Some Fuel Economy Common Sense

By Paul Driessen – Re-Blogged From WUWT

But Greens go apoplectic over rule change that would have no climate or other benefits

Corporate Average Fuel Economy (CAFÉ) standards were devised back in 1975, amid anxiety over the OPEC oil embargo and supposedly imminent depletion of the world’s oil supplies.

But recall, barely 15 years after Edwin Drake drilled the first successful oil well in 1859, a Pennsylvania geologist was saying the United States would run out of oil by 1878. In 1908, the US Geological Survey said we’d exhaust our domestic oil reserves by 1927; in 1939, it moved petroleum doomsday to 1952.

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Trump, Juncker Forge Deal to Pull Back From US-EU Trade War

By Bloomberg – Re-Blogged From Newsmax

President Donald Trump reached an agreement Wednesday with European Commission President Jean-Claude Juncker aimed at averting a transatlantic trade war, easing tensions stoked by Trump’s threat to impose tariffs on car imports.

The two sides agreed to expand European imports of U.S. liquified natural gas and soybeans and lower industrial tariffs on both sides, Trump said. The U.S. and European Union will “hold off on other tariffs” while negotiations proceed, Juncker said.

Commuting to Work: Car, Train or Bus?

By Andy May – Re-Blogged From WUWT

The United States Department of Transportation tells us in their online report “Public Transportation’s Role in responding to Climate Change” that we should use public transportation to reduce our greenhouse emissions. This claim is also made in Time’sGlobal Warming Survival Guide.” Even the CDC (Centers for Disease Control and Prevention) recommended public transportation, in 2017, as “one of the best ways to reduce greenhouse emissions.” Public transportation does reduce congestion during peak traffic hours, but data from the National Transit Database suggests that cars are cheaper and use less fuel per passenger-mile traveled, so this claim is suspicious. Let’s examine it.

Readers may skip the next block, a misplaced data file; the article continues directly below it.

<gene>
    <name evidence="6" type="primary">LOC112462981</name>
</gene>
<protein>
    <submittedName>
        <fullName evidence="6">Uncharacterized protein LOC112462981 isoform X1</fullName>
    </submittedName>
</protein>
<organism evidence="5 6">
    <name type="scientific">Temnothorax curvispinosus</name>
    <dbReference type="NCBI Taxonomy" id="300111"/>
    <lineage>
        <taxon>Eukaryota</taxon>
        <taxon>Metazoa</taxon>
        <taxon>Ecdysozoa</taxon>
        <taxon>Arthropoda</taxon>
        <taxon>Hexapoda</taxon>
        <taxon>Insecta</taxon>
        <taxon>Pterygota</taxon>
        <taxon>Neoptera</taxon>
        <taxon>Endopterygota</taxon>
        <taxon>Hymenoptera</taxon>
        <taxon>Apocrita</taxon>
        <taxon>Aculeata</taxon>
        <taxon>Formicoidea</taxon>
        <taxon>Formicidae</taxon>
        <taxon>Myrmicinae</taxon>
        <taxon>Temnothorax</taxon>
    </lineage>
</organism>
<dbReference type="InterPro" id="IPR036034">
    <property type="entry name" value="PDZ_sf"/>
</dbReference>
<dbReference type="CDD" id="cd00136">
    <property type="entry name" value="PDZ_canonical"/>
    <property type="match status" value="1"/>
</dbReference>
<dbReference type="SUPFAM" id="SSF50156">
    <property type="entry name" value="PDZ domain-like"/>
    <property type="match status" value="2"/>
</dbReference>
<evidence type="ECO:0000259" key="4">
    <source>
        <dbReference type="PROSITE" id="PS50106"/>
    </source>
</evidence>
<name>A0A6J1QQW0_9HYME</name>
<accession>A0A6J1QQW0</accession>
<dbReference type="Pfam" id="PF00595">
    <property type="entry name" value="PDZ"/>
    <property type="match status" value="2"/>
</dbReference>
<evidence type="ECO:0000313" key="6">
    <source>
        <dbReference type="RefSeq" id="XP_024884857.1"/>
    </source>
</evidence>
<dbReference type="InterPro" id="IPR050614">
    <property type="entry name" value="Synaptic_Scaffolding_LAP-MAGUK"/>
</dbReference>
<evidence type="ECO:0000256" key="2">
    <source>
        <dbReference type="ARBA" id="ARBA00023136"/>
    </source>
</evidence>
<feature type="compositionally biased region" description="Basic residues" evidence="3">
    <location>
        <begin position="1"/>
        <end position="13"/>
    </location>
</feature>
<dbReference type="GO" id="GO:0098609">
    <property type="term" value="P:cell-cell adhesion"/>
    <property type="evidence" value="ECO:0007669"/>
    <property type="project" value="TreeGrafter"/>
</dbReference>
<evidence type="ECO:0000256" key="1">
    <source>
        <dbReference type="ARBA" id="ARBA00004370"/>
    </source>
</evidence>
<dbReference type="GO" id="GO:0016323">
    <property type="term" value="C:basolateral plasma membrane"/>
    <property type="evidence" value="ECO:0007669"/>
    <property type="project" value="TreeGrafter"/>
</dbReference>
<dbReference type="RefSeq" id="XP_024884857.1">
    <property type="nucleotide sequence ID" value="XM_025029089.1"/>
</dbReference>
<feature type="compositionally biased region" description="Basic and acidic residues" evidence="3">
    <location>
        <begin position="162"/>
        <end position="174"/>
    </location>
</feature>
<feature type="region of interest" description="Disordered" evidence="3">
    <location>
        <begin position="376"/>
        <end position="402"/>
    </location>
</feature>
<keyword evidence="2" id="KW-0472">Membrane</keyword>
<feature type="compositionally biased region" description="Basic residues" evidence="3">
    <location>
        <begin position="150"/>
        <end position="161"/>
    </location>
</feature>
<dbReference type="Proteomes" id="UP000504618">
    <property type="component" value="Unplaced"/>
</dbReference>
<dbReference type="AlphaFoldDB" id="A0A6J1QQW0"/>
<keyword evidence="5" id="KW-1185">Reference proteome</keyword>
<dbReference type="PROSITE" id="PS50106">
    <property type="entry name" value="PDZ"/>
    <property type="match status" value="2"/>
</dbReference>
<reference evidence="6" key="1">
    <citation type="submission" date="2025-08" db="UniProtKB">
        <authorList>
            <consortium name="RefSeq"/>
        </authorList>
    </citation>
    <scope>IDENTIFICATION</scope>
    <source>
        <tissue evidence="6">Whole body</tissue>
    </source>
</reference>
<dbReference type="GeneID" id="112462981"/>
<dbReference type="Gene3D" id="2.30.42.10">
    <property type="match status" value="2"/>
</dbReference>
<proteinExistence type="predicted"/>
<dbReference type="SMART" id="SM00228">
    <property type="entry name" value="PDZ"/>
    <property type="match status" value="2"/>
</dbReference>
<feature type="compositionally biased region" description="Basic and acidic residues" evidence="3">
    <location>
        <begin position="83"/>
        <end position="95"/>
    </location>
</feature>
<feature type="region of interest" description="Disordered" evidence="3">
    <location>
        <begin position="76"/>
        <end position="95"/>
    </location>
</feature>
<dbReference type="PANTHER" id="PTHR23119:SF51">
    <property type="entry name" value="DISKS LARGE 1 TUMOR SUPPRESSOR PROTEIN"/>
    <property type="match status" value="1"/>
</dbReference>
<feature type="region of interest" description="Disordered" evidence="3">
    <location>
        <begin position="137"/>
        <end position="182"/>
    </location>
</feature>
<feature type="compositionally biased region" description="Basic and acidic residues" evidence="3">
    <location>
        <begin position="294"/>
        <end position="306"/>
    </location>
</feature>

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Death Of The Great Recovery (Part 2): The Second Coming Of Carmageddon

By David Haggith – Re-Blogged From http://www.Silver-Phoenix500.com

Like the disintegration of the formerly charmed stock market, the return of Carmageddon is right on schedule. I had stated early last year that one of the first cracks in our economy to become evident would be the crash of the car industry.

That crack materialized as promised, but then Hurricanes Harvey and Irma showed up to flood a million automobiles. Before any statistics materialized to show the economic impacts of those storms, I wrote the following revision for the dates of Carmageddon:

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Ford Plans $11.5 Billion in Extra Cuts, Killing Most US Cars

By Bloomberg – Re-Blogged From Newsmax

Ford Motor Co. is cleaving an additional $11.5 billion from spending plans and dropping several sedans, including the Fusion and Taurus, from its lineup to more quickly reach an elusive profit target.

The automaker is almost doubling a cost-cutting goal to $25.5 billion by 2022, Chief Financial Officer Bob Shanks told reporters Wednesday. By not investing in next generations of any car for North America except the Mustang, the company now anticipates it’ll reach an 8 percent profit margin by 2020, two years ahead of schedule.

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Repealing Fuel Economy Standards Might Liberate Consumer Choice

By Eric Worrall – Re-Blogged From http://www.WattsUpWithThat.com

The LA Times is worried that rolling back fuel economy standards might allow drivers to choose the solidly built gas guzzling cars they want instead of being forced to buy climate friendly plastic boxes on wheels.

Schwarzenegger being forced to drive a gas guzzling Hummer by “big oil”.

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Three Mini-Bubbles Burst. Is One Of The Big Ones Next?

By John Rubino – Re-Blogged From Dollar Collapse

Financial crises tend to start at the periphery and work their way into a system’s core. Think subprime mortgages (a tiny little niche of a few hundred billion dollars) that blew up in 2007 and nearly brought the curtain down on the whole show.

There’s no guarantee that the same dynamic will play out this time, but stage one – the bursting of peripheral bubbles – has definitely arrived, with three in progress as this is written.

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